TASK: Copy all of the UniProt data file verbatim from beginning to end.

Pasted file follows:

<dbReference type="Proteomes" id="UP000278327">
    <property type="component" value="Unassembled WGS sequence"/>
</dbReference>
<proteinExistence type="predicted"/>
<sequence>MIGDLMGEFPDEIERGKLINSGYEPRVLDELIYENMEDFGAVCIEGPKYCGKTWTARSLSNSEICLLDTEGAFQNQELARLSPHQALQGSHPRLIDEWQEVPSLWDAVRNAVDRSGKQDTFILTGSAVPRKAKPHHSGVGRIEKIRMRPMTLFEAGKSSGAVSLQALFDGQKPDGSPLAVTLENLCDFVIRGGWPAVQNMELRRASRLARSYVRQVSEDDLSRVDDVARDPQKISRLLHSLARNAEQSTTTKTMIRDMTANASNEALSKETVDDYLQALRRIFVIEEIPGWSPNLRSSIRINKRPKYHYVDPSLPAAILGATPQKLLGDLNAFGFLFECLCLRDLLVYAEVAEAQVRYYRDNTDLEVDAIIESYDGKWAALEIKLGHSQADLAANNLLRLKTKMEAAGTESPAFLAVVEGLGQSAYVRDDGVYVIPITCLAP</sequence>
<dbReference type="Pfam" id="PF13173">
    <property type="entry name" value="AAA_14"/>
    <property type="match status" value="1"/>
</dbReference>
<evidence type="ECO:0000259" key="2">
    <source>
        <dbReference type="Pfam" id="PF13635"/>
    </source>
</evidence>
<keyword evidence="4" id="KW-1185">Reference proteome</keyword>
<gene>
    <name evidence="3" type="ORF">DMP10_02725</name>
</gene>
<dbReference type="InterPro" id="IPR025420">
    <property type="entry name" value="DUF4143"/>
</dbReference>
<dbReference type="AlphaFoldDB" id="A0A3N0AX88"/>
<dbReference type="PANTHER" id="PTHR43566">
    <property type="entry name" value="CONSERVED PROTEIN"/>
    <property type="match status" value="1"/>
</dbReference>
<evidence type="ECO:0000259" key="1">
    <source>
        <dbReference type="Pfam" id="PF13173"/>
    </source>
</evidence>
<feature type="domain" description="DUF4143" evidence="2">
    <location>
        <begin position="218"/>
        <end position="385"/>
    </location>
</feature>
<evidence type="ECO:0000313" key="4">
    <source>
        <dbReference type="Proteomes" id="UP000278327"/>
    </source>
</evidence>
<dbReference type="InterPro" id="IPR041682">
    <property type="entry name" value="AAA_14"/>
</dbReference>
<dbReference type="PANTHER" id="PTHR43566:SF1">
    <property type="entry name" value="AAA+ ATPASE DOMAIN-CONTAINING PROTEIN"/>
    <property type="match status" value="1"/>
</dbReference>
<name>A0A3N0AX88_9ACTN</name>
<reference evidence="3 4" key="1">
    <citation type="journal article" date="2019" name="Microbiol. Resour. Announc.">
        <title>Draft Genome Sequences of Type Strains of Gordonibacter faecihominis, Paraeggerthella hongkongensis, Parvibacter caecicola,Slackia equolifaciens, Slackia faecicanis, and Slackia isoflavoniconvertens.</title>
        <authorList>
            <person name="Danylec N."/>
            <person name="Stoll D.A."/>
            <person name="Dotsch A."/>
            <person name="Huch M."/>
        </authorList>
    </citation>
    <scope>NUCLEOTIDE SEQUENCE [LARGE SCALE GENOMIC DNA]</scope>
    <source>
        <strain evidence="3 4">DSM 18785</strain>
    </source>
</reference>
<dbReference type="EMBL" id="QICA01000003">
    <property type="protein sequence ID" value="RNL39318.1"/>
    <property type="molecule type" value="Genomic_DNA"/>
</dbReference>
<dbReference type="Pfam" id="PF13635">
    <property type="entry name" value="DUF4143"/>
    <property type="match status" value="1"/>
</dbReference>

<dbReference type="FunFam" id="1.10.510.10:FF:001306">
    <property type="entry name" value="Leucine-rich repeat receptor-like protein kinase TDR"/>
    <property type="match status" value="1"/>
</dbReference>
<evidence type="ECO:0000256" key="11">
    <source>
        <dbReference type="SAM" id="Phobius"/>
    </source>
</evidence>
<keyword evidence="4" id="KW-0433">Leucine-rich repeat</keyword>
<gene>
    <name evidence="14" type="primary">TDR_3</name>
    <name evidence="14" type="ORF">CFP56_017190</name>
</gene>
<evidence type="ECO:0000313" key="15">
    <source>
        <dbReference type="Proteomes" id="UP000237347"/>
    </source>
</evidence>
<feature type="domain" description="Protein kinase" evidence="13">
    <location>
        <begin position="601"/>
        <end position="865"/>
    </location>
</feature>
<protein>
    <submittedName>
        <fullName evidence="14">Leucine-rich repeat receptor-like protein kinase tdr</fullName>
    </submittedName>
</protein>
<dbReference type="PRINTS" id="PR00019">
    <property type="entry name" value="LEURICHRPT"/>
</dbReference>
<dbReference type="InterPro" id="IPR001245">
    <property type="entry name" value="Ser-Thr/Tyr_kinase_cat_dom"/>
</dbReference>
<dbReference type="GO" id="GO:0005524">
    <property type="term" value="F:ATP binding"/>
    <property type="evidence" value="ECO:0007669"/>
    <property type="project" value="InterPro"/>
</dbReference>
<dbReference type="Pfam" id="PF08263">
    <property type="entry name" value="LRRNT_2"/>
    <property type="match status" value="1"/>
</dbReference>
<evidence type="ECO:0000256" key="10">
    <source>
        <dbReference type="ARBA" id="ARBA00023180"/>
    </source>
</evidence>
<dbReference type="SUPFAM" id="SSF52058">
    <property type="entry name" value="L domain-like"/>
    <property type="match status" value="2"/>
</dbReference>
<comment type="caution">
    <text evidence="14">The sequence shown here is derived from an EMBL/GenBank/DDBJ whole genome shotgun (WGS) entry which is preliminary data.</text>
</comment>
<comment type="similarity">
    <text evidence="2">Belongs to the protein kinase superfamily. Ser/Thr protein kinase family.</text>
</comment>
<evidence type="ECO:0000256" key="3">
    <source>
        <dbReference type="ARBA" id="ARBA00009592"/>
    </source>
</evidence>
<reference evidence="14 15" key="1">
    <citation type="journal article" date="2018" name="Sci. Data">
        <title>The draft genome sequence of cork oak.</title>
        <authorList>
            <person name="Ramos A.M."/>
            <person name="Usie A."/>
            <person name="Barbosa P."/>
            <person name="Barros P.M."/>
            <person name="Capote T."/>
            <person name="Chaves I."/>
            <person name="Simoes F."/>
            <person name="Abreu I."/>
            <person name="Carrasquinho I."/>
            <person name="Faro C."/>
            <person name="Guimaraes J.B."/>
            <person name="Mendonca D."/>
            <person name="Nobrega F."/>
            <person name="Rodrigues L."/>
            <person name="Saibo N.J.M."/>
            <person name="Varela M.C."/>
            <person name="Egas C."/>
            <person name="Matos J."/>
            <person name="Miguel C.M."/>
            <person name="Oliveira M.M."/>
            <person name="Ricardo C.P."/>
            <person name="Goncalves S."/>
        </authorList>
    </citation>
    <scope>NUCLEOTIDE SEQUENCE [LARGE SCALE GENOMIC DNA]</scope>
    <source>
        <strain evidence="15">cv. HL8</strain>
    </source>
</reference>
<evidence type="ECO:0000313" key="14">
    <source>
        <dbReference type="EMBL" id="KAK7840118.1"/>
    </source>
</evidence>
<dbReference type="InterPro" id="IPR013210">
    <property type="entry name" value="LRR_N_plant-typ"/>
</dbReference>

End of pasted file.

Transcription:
<dbReference type="Proteomes" id="UP000278327">
    <property type="component" value="Unassembled WGS sequence"/>
</dbReference>
<proteinExistence type="predicted"/>
<sequence>MIGDLMGEFPDEIERGKLINSGYEPRVLDELIYENMEDFGAVCIEGPKYCGKTWTARSLSNSEICLLDTEGAFQNQELARLSPHQALQGSHPRLIDEWQEVPSLWDAVRNAVDRSGKQDTFILTGSAVPRKAKPHHSGVGRIEKIRMRPMTLFEAGKSSGAVSLQALFDGQKPDGSPLAVTLENLCDFVIRGGWPAVQNMELRRASRLARSYVRQVSEDDLSRVDDVARDPQKISRLLHSLARNAEQSTTTKTMIRDMTANASNEALSKETVDDYLQALRRIFVIEEIPGWSPNLRSSIRINKRPKYHYVDPSLPAAILGATPQKLLGDLNAFGFLFECLCLRDLLVYAEVAEAQVRYYRDNTDLEVDAIIESYDGKWAALEIKLGHSQADLAANNLLRLKTKMEAAGTESPAFLAVVEGLGQSAYVRDDGVYVIPITCLAP</sequence>
<dbReference type="Pfam" id="PF13173">
    <property type="entry name" value="AAA_14"/>
    <property type="match status" value="1"/>
</dbReference>
<evidence type="ECO:0000259" key="2">
    <source>
        <dbReference type="Pfam" id="PF13635"/>
    </source>
</evidence>
<keyword evidence="4" id="KW-1185">Reference proteome</keyword>
<gene>
    <name evidence="3" type="ORF">DMP10_02725</name>
</gene>
<dbReference type="InterPro" id="IPR025420">
    <property type="entry name" value="DUF4143"/>
</dbReference>
<dbReference type="AlphaFoldDB" id="A0A3N0AX88"/>
<dbReference type="PANTHER" id="PTHR43566">
    <property type="entry name" value="CONSERVED PROTEIN"/>
    <property type="match status" value="1"/>
</dbReference>
<evidence type="ECO:0000259" key="1">
    <source>
        <dbReference type="Pfam" id="PF13173"/>
    </source>
</evidence>
<feature type="domain" description="DUF4143" evidence="2">
    <location>
        <begin position="218"/>
        <end position="385"/>
    </location>
</feature>
<evidence type="ECO:0000313" key="4">
    <source>
        <dbReference type="Proteomes" id="UP000278327"/>
    </source>
</evidence>
<dbReference type="InterPro" id="IPR041682">
    <property type="entry name" value="AAA_14"/>
</dbReference>
<dbReference type="PANTHER" id="PTHR43566:SF1">
    <property type="entry name" value="AAA+ ATPASE DOMAIN-CONTAINING PROTEIN"/>
    <property type="match status" value="1"/>
</dbReference>
<name>A0A3N0AX88_9ACTN</name>
<reference evidence="3 4" key="1">
    <citation type="journal article" date="2019" name="Microbiol. Resour. Announc.">
        <title>Draft Genome Sequences of Type Strains of Gordonibacter faecihominis, Paraeggerthella hongkongensis, Parvibacter caecicola,Slackia equolifaciens, Slackia faecicanis, and Slackia isoflavoniconvertens.</title>
        <authorList>
            <person name="Danylec N."/>
            <person name="Stoll D.A."/>
            <person name="Dotsch A."/>
            <person name="Huch M."/>
        </authorList>
    </citation>
    <scope>NUCLEOTIDE SEQUENCE [LARGE SCALE GENOMIC DNA]</scope>
    <source>
        <strain evidence="3 4">DSM 18785</strain>
    </source>
</reference>
<dbReference type="EMBL" id="QICA01000003">
    <property type="protein sequence ID" value="RNL39318.1"/>
    <property type="molecule type" value="Genomic_DNA"/>
</dbReference>
<dbReference type="Pfam" id="PF13635">
    <property type="entry name" value="DUF4143"/>
    <property type="match status" value="1"/>
</dbReference>

<dbReference type="FunFam" id="1.10.510.10:FF:001306">
    <property type="entry name" value="Leucine-rich repeat receptor-like protein kinase TDR"/>
    <property type="match status" value="1"/>
</dbReference>
<evidence type="ECO:0000256" key="11">
    <source>
        <dbReference type="SAM" id="Phobius"/>
    </source>
</evidence>
<keyword evidence="4" id="KW-0433">Leucine-rich repeat</keyword>
<gene>
    <name evidence="14" type="primary">TDR_3</name>
    <name evidence="14" type="ORF">CFP56_017190</name>
</gene>
<evidence type="ECO:0000313" key="15">
    <source>
        <dbReference type="Proteomes" id="UP000237347"/>
    </source>
</evidence>
<feature type="domain" description="Protein kinase" evidence="13">
    <location>
        <begin position="601"/>
        <end position="865"/>
    </location>
</feature>
<protein>
    <submittedName>
        <fullName evidence="14">Leucine-rich repeat receptor-like protein kinase tdr</fullName>
    </submittedName>
</protein>
<dbReference type="PRINTS" id="PR00019">
    <property type="entry name" value="LEURICHRPT"/>
</dbReference>
<dbReference type="InterPro" id="IPR001245">
    <property type="entry name" value="Ser-Thr/Tyr_kinase_cat_dom"/>
</dbReference>
<dbReference type="GO" id="GO:0005524">
    <property type="term" value="F:ATP binding"/>
    <property type="evidence" value="ECO:0007669"/>
    <property type="project" value="InterPro"/>
</dbReference>
<dbReference type="Pfam" id="PF08263">
    <property type="entry name" value="LRRNT_2"/>
    <property type="match status" value="1"/>
</dbReference>
<evidence type="ECO:0000256" key="10">
    <source>
        <dbReference type="ARBA" id="ARBA00023180"/>
    </source>
</evidence>
<dbReference type="SUPFAM" id="SSF52058">
    <property type="entry name" value="L domain-like"/>
    <property type="match status" value="2"/>
</dbReference>
<comment type="caution">
    <text evidence="14">The sequence shown here is derived from an EMBL/GenBank/DDBJ whole genome shotgun (WGS) entry which is preliminary data.</text>
</comment>
<comment type="similarity">
    <text evidence="2">Belongs to the protein kinase superfamily. Ser/Thr protein kinase family.</text>
</comment>
<evidence type="ECO:0000256" key="3">
    <source>
        <dbReference type="ARBA" id="ARBA00009592"/>
    </source>
</evidence>
<reference evidence="14 15" key="1">
    <citation type="journal article" date="2018" name="Sci. Data">
        <title>The draft genome sequence of cork oak.</title>
        <authorList>
            <person name="Ramos A.M."/>
            <person name="Usie A."/>
            <person name="Barbosa P."/>
            <person name="Barros P.M."/>
            <person name="Capote T."/>
            <person name="Chaves I."/>
            <person name="Simoes F."/>
            <person name="Abreu I."/>
            <person name="Carrasquinho I."/>
            <person name="Faro C."/>
            <person name="Guimaraes J.B."/>
            <person name="Mendonca D."/>
            <person name="Nobrega F."/>
            <person name="Rodrigues L."/>
            <person name="Saibo N.J.M."/>
            <person name="Varela M.C."/>
            <person name="Egas C."/>
            <person name="Matos J."/>
            <person name="Miguel C.M."/>
            <person name="Oliveira M.M."/>
            <person name="Ricardo C.P."/>
            <person name="Goncalves S."/>
        </authorList>
    </citation>
    <scope>NUCLEOTIDE SEQUENCE [LARGE SCALE GENOMIC DNA]</scope>
    <source>
        <strain evidence="15">cv. HL8</strain>
    </source>
</reference>
<evidence type="ECO:0000313" key="14">
    <source>
        <dbReference type="EMBL" id="KAK7840118.1"/>
    </source>
</evidence>
<dbReference type="InterPro" id="IPR013210">
    <property type="entry name" value="LRR_N_plant-typ"/>
</dbReference>